On the day that avian flu reaches these shores, even the most conservative Americans may begin to understand why effective government and global cooperation are as important as "free markets" and national sovereignty. With millions of lives at stake, they may well wish that we had spent more to bolster public health agencies at all levels -- including the United Nations -- instead of entertaining the simple-minded demagogy of the right for the past two decades.
Indeed, the pandemic threat is already exposing the limits of "free market" rhetoric among Washington's right-wing think tanks, which have remarkably little to say about the subject that now preoccupies officials and experts around the world.
After President Bush finally announced a federal plan to prepare for the pandemic on Tuesday, for instance, the Heritage Foundation responded by wondering why he hadn't proposed further budget "offsets" to cover his program's $7.1 billion cost. Beyond that petty admonishment, the mighty bulwark of conservative ideology had nothing to offer. Type "avian flu" into the Heritage Web site's search engine and it comes up empty.
In one respect, however, the six-paragraph Heritage press release was refreshing. After many years of undermining global and national efforts to combat the HIV/AIDS pandemic, organs of Republican propaganda like Heritage suddenly consider public health to be a pressing concern of the federal government, right next to national defense on the list of priorities. Conservatives tend to change their attitudes quickly when their own lives and families might be endangered.
That must be why even Heritage -- while remaining focused on the overriding imperative of reducing taxes -- is now calling for "a coordinated public health approach" to the pandemic threat. "By almost anyone's formulation," the think tank acknowledges, "this is an essential function of the federal government."
"Almost anyone's"? That careful formulation could refer to the black-helicopter and tinfoil-hat brigade among the right-wing troops -- or it could mean the friendly competitors over at the Cato Institute, who apparently have even fewer ideas about how to fight bird flu than Heritage has. Bear in mind that Cato -- whose shiny building is home to the deep thinkers of corporate-funded libertarianism -- shares Grover Norquist's desire to dismantle most agencies of the federal government and return America to the status quo circa 1917 (the last time the nation suffered an influenza pandemic).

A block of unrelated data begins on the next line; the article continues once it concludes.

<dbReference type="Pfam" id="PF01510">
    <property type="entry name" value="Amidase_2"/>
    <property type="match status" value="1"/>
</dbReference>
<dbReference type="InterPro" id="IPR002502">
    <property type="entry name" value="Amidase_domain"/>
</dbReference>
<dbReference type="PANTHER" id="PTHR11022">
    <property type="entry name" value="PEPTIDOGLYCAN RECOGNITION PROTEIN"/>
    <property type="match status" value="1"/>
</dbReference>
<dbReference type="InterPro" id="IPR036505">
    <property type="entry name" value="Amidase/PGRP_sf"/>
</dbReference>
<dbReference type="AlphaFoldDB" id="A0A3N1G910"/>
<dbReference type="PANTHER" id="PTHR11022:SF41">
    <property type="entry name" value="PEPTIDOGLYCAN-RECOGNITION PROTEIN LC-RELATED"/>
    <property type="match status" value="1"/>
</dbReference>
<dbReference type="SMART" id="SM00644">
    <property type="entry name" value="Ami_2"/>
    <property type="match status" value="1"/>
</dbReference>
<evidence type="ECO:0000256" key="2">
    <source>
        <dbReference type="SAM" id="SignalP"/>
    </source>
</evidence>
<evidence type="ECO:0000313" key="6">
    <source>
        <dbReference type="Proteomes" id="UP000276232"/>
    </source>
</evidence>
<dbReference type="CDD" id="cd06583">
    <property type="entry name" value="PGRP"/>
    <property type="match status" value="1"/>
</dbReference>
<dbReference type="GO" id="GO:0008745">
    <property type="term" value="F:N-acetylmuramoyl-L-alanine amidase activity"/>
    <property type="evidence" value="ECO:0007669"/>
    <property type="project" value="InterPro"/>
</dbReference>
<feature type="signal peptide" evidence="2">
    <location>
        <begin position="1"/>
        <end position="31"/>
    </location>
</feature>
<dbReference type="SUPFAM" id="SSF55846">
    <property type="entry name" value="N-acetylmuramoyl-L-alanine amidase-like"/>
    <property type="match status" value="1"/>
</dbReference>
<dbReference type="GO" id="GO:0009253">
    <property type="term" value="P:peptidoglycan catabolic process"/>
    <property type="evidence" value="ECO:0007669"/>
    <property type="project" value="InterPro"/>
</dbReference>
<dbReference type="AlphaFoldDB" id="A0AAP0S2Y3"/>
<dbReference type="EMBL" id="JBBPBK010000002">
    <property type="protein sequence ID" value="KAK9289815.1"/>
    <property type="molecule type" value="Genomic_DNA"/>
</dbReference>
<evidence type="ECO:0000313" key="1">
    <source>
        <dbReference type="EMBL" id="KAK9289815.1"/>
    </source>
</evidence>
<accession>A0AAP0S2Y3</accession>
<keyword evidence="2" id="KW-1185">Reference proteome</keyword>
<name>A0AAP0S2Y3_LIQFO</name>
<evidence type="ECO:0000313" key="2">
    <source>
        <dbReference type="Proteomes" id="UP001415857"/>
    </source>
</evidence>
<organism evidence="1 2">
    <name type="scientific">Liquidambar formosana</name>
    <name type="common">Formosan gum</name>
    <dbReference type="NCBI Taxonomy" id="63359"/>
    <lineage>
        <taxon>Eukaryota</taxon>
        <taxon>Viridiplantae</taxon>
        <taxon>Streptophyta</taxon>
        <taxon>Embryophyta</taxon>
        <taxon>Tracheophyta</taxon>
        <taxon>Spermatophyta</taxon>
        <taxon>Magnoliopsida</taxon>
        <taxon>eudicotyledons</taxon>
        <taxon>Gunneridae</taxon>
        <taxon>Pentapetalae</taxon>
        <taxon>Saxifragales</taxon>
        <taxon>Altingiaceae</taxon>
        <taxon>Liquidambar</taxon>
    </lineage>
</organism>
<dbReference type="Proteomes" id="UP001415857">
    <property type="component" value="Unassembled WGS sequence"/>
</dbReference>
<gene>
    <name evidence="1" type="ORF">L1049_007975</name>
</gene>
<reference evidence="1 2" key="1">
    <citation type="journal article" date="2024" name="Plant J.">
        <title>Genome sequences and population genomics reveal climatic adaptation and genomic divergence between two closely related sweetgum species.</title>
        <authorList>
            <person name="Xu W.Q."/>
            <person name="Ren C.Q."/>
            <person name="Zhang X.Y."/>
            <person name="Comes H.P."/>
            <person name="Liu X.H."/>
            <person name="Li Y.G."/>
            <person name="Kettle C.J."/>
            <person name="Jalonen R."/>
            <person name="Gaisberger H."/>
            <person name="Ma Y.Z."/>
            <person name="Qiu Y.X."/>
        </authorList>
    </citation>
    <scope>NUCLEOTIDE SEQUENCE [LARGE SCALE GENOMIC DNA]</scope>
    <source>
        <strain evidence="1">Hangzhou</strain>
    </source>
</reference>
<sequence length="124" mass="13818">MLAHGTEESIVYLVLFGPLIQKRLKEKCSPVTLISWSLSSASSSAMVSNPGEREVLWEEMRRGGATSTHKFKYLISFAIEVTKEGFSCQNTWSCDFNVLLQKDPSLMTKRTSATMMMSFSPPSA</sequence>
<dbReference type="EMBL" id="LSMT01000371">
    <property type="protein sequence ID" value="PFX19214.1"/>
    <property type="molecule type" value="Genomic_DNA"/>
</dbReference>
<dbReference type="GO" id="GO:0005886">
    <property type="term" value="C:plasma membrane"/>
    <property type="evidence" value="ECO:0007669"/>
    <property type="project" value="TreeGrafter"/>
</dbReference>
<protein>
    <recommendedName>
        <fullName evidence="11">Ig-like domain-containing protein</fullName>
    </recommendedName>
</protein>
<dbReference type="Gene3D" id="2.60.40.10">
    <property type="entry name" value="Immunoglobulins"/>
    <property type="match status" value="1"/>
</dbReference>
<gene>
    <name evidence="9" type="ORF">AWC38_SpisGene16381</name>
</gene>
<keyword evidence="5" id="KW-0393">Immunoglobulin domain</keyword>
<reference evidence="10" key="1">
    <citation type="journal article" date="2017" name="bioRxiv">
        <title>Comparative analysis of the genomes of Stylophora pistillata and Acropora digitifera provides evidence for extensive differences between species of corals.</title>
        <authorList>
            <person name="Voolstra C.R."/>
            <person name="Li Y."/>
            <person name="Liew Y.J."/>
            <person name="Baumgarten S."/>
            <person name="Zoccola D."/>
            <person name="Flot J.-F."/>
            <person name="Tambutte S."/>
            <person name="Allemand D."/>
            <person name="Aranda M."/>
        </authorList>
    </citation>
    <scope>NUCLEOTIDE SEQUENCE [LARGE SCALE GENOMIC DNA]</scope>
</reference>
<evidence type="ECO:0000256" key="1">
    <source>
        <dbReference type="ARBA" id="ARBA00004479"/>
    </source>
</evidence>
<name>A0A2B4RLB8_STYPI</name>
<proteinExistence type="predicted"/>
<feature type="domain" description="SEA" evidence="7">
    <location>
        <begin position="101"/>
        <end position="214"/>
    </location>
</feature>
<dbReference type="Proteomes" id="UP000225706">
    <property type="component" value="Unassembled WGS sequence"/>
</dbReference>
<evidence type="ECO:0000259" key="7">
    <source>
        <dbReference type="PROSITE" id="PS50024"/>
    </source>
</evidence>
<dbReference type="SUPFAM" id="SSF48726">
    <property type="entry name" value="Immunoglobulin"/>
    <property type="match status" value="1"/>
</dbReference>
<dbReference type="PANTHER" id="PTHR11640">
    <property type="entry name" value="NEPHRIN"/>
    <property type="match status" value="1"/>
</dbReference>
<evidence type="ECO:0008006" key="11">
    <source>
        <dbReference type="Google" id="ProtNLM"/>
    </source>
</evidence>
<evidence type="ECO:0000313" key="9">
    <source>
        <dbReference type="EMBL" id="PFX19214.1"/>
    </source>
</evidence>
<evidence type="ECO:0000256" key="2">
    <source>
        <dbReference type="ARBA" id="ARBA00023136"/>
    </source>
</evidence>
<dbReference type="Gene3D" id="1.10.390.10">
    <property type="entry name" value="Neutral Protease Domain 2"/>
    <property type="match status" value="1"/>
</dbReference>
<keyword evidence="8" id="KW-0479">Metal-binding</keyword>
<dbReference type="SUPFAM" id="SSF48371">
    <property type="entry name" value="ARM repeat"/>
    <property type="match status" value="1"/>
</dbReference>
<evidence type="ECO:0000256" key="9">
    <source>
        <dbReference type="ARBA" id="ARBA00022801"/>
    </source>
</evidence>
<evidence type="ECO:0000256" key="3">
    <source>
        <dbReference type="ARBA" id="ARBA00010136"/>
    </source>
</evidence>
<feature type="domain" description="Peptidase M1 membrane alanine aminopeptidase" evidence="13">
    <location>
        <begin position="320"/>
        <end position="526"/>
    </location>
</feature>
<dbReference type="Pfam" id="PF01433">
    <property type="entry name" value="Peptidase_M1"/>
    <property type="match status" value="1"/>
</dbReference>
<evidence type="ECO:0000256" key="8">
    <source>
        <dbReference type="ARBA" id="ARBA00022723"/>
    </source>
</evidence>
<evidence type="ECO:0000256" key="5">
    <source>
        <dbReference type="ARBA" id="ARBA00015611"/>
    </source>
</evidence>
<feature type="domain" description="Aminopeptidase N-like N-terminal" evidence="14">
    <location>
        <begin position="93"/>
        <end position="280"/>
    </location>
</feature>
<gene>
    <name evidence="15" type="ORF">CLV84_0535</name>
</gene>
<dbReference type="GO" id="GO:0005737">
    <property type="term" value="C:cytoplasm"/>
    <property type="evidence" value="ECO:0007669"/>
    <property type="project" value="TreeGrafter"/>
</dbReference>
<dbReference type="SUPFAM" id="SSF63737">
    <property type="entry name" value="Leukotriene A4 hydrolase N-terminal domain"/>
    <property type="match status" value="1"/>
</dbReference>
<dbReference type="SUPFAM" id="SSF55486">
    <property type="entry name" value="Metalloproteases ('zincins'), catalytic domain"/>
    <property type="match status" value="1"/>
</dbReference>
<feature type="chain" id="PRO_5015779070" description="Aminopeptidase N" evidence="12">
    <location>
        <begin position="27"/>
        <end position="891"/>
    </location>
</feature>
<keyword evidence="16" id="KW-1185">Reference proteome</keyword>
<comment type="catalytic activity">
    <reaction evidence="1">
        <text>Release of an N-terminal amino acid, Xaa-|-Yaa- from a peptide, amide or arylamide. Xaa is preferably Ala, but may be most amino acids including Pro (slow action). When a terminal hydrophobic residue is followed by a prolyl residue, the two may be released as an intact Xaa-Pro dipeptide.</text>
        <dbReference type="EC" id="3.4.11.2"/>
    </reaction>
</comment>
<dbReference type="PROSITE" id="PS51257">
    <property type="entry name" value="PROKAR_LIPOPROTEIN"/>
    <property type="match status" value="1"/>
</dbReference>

In years past, the Cato approach to catastrophe could be summed up by its demand for the abolition of the Federal Emergency Management Agency -- presumably because everyone should depend on free-market solutions in case of an earthquake or hurricane. (Of course, President Bush came very close to achieving that goal when he appointed the egregious Michael "Brownie" Brown as FEMA director.) Not so long ago, Cato also suggested that the United States simply stop paying to support the United Nations -- which would have meant defunding the World Health Organization, one of the most useful agencies in coping with a potential pandemic. The withdrawal of American participation and support from world organizations has always been a matter of principle for the Republican right, although conservative ideology has yet to explain how we can close our borders to bird-borne disease.
Cato's analysis of FEMA's failure following Hurricane Katrina is summed up in an article titled "When the Catastrophe Is Government" by Radley Balko, who declares that we can trust government to protect us only "at our peril." Yet neither Balko nor anyone else at Cato can tell us who or what will protect us from the pandemic if not a reinvigorated and competent government.
The Cato attitude toward bird flu is much like the libertarian solution to global warming: If the "free market" can't solve the problem, let's pretend it isn't happening.
More thoughtful conservatives argue that the most important mission for government in this impending crisis is to unleash the pharmaceutical industry. We only stand a chance to prevent the worst, they say, if drug companies and their researchers can be induced to find a vaccine and to produce more Tamiflu, the only effective medication.
Roche, the company that holds the Tamiflu patent, is resisting efforts to promote production by other companies, although it cannot possibly begin to meet world demand alone. Policy experts are debating whether it would be best to invalidate the Roche patent -- or provide a large "prize" to Roche for additional production, so as not to discourage future research and innovation.
Either way, rapid production of lifesaving drugs will depend more on government action than the workings of the unfettered free market. By itself, the market has failed to anticipate the need for billions of doses of Tamiflu, even though there is no question that they would be purchased if available. And if a prize is to be given to those who bring forth needed medicines and vaccines, that too will be accomplished by government.
Should all those measures fail, civilization's fate may depend on the capacity of governments, singly and together, to contain the pandemic by other means. That will be the day that the era of big government resumes, with a vengeance.